Russian billionaire Vladimir Yevtushenkov was reportedly freed from house arrest Friday, according to a statement from his oil-to-telecoms conglomerate Sistema quoted by Russian news agencies.
There was confusion over the alleged release of the influential businessman — Russia's 15th richest man — whose detention Tuesday sent shares of the companies under his control into a tailspin.
Yevtushenkov himself told RIA Novosti that he was still under arrest. “Don't believe it, they haven't freed me,” he told the news agency by telephone.
President Vladimir Putin was aware that Yevtushenkov had been released, the Dozhd television station quoted his spokesman, Dmitry Peskov, as saying. But Izvestia newspaper reported that Investigative Committee spokesman Vladimir Markin had said Yevtushenkov was still under house arrest.
Yevtushenkov was released on the condition that he would not leave Russia, state-owned news agency TASS reported, citing unnamed sources.
Sistema President Mikhail Shamolin said Friday that he had spoken with Yevtushenkov by telephone and could confirm his release, RIA Novosti reported. A ban on using telephones is a standard condition of house arrest.
The news comes as Russian business leaders lined up to express their support for Yevtushenkov whose was arrest in a criminal investigation was widely seen as politically motivated.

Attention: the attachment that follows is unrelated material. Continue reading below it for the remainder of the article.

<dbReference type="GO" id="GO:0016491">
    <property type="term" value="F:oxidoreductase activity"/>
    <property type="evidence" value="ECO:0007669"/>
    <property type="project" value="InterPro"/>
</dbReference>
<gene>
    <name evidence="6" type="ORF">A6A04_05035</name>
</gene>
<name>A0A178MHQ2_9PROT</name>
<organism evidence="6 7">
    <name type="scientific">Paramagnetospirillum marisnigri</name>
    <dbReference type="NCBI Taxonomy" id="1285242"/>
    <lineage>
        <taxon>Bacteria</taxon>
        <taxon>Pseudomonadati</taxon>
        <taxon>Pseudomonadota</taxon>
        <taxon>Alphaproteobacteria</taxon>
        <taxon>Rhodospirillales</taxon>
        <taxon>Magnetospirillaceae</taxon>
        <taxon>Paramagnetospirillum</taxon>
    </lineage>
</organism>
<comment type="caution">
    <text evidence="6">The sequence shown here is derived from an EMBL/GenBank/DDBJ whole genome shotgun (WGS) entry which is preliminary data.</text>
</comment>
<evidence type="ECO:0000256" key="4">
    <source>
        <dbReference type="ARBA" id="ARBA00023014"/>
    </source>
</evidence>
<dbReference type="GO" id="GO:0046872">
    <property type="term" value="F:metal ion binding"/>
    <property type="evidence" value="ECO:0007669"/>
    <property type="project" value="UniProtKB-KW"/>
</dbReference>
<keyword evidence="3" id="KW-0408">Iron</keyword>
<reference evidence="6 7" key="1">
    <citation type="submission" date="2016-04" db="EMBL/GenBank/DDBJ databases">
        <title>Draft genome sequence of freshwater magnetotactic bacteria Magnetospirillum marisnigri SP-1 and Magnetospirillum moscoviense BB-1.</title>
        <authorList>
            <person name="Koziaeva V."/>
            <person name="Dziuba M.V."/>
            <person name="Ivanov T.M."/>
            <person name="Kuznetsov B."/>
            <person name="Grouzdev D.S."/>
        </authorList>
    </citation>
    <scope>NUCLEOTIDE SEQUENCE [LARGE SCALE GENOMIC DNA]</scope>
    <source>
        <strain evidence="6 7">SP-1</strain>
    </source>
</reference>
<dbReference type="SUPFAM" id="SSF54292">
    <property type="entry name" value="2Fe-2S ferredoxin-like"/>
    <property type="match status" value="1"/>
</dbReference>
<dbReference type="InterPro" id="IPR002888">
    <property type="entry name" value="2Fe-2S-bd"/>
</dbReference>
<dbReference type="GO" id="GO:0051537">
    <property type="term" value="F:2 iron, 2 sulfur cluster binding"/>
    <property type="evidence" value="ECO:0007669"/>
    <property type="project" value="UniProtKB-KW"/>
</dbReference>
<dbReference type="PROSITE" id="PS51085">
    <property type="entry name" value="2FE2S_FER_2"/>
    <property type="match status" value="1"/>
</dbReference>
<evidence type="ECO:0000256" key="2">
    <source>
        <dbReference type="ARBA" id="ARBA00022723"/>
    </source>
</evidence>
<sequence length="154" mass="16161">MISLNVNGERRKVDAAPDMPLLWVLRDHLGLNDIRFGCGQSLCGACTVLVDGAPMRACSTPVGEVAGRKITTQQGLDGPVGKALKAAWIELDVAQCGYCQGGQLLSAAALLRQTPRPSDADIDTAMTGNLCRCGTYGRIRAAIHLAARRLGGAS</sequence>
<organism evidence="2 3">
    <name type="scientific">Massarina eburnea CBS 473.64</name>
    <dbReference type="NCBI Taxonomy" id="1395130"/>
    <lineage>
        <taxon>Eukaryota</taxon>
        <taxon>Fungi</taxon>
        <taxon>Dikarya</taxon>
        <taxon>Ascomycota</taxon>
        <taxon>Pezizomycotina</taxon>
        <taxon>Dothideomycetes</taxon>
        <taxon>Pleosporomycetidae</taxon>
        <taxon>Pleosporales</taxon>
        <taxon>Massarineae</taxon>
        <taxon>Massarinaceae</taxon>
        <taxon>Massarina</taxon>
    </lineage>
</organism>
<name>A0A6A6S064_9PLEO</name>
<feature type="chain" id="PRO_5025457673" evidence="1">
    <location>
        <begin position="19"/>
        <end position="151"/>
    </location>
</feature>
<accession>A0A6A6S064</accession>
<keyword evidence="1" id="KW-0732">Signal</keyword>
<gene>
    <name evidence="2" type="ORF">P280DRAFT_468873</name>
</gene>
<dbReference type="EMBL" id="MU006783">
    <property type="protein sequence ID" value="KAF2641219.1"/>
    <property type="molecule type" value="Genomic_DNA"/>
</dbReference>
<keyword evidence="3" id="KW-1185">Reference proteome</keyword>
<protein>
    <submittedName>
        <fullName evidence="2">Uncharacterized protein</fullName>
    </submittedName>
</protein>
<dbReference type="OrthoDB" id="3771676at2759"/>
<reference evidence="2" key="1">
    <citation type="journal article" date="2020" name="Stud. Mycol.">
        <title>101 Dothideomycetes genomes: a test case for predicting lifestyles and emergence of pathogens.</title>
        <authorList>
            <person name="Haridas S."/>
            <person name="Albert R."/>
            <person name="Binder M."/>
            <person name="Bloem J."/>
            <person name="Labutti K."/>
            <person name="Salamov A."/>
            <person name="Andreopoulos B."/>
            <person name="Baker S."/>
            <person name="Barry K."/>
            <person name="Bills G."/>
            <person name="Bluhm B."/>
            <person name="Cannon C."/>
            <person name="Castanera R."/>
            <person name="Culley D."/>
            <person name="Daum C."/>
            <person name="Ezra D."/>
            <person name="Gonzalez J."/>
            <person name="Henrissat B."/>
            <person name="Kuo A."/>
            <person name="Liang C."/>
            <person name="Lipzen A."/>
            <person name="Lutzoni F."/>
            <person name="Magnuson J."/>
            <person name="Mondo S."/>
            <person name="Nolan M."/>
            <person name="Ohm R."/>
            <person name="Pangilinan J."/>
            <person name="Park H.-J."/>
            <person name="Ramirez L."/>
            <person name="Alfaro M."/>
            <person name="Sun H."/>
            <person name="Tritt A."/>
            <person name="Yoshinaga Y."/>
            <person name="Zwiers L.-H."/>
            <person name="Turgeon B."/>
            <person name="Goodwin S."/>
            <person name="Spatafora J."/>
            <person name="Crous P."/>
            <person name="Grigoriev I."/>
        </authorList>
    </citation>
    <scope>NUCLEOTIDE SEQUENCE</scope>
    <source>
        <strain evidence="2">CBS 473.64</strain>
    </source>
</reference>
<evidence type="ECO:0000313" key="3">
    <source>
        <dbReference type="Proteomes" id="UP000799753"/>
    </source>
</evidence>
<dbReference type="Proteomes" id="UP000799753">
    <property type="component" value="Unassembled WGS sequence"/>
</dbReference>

"I relate to this as to a big tragedy. It will, of course, impact negatively on the business climate," German Gref, the head of Russia's biggest bank, state-owned Sberbank, told journalists at an investment forum in the Black Sea resort city of Sochi, according to Interfax.
Shares in Sistema, owned by Yevtushenkov, jumped sharply on the news of his release.
Yevtushenkov's detention has been widely linked to an attempt to seize control of mid-sized oil producer Bashneft, in which the billionaire has a majority stake via his oil-to-telecoms conglomerate Sistema.
Comparisons have been drawn to the arrest of tycoon Mikhail Khodorkovsky, whose oil company Yukos was carved up after his detention on a SIberian runway in 2003.
Before his arrest, Forbes put Yevtushenko's wealth at $9 billion. The value of his assets then plummeted, as investors ran for the hills.
But some onlookers were more sanguine: "Evtushenkov's arrest is a misunderstanding, and I think Bashneft shares will stay with Yevtushenkov," said head of oil giant LUKoil Vagit Alekperov, the Prime economic news agency reported. Bashneft and LUKoil are jointly developing the huge Trebs and Titov oil field in the Russian Arctic.
Billionaire David Yakobashvili said Friday he was not planning to sell his shares in Sistema, according to Prime. Yakobashvili sits on Sistema's board of directors.
Others expressed bafflement about why Yevtushenkov's arrest was necessary because the criminal charges he faces stem from a long-running case probing Sistema's purchase of Bashneft five years ago.
"The deal with Yevtushenkov's structure buying these assets was fully agreed at all political levels. I don't understand what could have changed since then," former Finance Minister Alexei Kudrin was quoted by Interfax as saying.